Lucidota atra black firefly on Cornus racemosa, gray dogwood flowers June 7, 2021

 
    black firefly      
           
 

Lucidota atra black firefly Barnes Prairie near hedgerow July 15, 2022

 
    black firefly      
 

Greg Watson

 
    black firefly      
           
 
MinnesotaSeasons.com Photos
 
 

 

 
           

 

Camera

     
 
Slideshows
 
 
     
     

 

slideshow

       
 
Visitor Videos
 
       
 

Share your video of this insect.

 
  This button not working for you?
Simply email us at info@MinnesotaSeasons.com.
Attach a video, a YouTube link, or a cloud storage link.
 
 

 

 
     
     
       
       
 
Other Videos
 
  Black Firefly (Lampyridae: Lucidota atra) Taking Flight
Carl Barrentine
 
   
 
About

Jun 18, 2010

Photographed at the Rydell NWR, Minnesota (16 June 2010). Go here to read more about this species: http://bugguide.net/node/view/5361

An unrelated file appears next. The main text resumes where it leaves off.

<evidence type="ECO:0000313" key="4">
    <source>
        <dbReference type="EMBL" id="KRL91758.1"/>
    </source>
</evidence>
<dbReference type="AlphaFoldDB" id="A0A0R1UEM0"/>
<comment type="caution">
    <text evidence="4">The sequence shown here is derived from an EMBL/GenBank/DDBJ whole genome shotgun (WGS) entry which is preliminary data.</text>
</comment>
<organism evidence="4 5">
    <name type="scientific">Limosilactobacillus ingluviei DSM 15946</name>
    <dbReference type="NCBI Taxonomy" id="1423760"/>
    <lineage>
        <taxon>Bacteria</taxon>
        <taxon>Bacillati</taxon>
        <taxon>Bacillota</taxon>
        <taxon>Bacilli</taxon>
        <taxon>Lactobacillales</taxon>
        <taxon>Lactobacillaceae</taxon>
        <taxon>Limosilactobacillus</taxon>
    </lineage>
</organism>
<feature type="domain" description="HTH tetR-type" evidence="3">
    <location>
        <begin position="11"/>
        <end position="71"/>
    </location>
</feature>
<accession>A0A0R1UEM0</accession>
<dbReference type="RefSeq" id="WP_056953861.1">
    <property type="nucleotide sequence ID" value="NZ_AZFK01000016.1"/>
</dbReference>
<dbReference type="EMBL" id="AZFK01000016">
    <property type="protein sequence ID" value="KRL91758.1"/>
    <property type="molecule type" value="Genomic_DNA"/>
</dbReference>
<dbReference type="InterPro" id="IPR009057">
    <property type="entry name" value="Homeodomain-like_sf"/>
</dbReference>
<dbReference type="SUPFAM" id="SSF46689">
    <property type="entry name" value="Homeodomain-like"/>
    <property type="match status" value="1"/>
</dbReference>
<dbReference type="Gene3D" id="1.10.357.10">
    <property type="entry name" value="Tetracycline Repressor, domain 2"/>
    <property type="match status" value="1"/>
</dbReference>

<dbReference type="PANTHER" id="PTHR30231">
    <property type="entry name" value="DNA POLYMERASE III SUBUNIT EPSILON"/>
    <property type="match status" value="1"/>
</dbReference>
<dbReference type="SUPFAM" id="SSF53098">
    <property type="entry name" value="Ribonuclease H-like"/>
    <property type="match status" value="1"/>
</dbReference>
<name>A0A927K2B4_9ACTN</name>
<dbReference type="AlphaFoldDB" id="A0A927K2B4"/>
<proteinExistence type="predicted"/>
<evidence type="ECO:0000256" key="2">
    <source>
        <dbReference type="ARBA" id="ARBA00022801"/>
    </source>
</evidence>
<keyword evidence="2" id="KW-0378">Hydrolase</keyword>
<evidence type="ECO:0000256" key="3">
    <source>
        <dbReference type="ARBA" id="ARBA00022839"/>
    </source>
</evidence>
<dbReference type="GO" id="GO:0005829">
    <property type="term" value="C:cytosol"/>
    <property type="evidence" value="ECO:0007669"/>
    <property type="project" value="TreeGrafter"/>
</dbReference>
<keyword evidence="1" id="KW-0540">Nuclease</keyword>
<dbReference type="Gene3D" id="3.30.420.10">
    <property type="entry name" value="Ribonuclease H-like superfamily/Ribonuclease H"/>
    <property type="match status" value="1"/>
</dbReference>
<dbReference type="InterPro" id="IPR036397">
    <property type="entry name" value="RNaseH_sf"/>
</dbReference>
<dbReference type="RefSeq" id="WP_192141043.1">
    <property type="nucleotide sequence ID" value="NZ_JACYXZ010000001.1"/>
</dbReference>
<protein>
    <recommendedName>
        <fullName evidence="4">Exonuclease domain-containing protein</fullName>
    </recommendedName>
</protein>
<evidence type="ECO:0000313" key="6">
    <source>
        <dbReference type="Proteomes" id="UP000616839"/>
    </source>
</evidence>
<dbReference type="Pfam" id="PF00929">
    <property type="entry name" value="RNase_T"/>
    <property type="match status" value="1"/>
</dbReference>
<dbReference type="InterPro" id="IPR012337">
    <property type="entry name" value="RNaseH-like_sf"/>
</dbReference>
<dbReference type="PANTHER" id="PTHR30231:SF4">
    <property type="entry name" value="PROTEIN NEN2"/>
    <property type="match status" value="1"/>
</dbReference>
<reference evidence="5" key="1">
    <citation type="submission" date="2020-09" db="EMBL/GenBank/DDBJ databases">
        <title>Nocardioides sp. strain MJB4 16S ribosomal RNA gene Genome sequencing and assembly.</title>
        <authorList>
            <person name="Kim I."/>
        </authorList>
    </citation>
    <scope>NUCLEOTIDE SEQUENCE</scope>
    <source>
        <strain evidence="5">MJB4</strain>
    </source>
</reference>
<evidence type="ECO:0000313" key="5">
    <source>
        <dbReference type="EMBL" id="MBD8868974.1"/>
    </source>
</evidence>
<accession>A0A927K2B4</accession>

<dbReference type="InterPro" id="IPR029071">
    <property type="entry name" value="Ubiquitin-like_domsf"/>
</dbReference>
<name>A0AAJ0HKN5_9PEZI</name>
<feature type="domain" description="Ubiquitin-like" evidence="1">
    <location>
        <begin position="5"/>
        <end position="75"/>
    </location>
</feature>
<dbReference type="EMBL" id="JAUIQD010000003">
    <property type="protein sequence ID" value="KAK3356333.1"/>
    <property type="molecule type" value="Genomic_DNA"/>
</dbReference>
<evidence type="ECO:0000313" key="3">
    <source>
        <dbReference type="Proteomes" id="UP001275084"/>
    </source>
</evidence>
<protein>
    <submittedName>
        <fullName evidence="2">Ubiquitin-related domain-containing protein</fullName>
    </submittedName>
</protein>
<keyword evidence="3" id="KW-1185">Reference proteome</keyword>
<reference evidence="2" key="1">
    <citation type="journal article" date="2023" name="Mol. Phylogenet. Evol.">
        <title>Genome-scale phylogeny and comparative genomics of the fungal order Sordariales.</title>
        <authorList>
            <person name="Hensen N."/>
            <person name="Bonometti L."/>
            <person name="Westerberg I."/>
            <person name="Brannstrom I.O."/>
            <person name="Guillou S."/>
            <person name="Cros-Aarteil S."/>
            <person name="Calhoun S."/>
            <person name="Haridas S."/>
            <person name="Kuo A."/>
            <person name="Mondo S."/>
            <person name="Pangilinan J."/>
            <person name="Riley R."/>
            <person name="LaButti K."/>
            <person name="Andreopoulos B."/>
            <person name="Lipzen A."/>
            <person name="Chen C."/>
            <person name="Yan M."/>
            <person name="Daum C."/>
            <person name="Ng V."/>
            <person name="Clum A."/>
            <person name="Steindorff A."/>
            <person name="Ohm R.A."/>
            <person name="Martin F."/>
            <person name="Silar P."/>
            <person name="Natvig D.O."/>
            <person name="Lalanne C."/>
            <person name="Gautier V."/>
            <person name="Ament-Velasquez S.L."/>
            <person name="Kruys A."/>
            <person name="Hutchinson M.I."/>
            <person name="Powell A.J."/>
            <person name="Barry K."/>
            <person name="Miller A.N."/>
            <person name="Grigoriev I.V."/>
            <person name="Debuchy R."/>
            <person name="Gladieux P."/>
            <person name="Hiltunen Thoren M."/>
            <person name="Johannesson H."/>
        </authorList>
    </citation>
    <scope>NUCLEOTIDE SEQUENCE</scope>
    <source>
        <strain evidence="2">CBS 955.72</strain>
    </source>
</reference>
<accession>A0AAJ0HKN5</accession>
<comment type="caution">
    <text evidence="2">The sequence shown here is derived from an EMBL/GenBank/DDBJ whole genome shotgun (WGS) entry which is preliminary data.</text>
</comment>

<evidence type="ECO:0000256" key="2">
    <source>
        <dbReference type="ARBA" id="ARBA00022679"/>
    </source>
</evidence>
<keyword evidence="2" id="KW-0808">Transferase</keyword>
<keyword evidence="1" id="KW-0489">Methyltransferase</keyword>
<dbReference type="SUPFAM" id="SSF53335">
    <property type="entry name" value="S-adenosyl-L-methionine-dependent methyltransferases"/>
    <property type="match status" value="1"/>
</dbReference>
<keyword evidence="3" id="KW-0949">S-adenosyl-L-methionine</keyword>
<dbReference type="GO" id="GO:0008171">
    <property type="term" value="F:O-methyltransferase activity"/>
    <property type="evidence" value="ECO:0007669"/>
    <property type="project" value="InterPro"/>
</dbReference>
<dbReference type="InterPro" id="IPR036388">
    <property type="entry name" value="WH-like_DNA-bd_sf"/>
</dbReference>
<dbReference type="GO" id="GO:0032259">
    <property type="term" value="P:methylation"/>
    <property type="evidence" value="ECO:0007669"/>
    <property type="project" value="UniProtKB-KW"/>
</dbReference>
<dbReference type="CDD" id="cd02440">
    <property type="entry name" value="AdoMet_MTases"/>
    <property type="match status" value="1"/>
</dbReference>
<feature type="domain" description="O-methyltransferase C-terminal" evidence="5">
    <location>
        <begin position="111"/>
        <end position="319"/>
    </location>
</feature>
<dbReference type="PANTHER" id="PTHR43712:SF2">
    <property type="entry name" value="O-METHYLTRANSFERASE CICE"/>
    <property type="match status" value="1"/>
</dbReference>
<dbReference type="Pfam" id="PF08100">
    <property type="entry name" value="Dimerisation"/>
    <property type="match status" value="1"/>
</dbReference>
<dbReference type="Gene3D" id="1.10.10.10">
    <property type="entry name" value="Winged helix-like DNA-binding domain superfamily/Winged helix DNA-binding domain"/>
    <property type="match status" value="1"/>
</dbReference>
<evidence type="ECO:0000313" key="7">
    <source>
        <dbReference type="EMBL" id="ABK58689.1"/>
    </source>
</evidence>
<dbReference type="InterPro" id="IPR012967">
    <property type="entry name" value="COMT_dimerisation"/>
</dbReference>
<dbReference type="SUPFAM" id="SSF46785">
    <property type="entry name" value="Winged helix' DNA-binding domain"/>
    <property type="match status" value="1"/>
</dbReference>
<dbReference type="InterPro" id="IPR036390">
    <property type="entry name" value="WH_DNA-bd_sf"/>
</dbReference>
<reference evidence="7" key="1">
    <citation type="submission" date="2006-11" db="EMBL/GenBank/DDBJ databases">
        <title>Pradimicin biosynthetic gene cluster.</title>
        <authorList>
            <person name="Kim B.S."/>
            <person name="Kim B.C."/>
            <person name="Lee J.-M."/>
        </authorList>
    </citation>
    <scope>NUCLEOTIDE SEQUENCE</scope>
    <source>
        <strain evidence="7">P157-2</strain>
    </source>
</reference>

Black Firefly (Lampyridae: Lucidota atra) on Leaf
Carl Barrentine
 
   
 
About

Jul 2, 2011

Photographed at the Rydell NWR, Minnesota (29 June 2011).

 
  Black firefly (Lucidota atra) on black-capped raspberries, 6/25/20
She Who Tends the Woods
 
   
 
About

Jun 28, 2020

 

 

Camcorder

 
 
Visitor Sightings
 
           
 

Report a sighting of this insect.

 
  This button not working for you?
Simply email us at info@MinnesotaSeasons.com.
Be sure to include a location.
 
  Babette Kis
7/15/2022

Location: Barnes Prairie, Racine Co., WI

near hedgerow

black firefly  
  Greg Watson
6/28/2022

Location: Great River Bluffs State Park

black firefly  
  Babette Kis
6/7/2021

Location: Barnes Prairie, Racine Co., WI

on Cornus racemosa, gray dogwood flowers

black firefly  
  Babette Kis
6/25/2020

Location: Barnes Prairie, Racine Co., WI

 

black firefly  
           
 
MinnesotaSeasons.com Sightings
 
 

 

 

 

 

Binoculars


Created: 8/21/2022

Last Updated:

About Us | Privacy Policy | Contact Us | © 2022 MinnesotaSeasons.com. All rights reserved.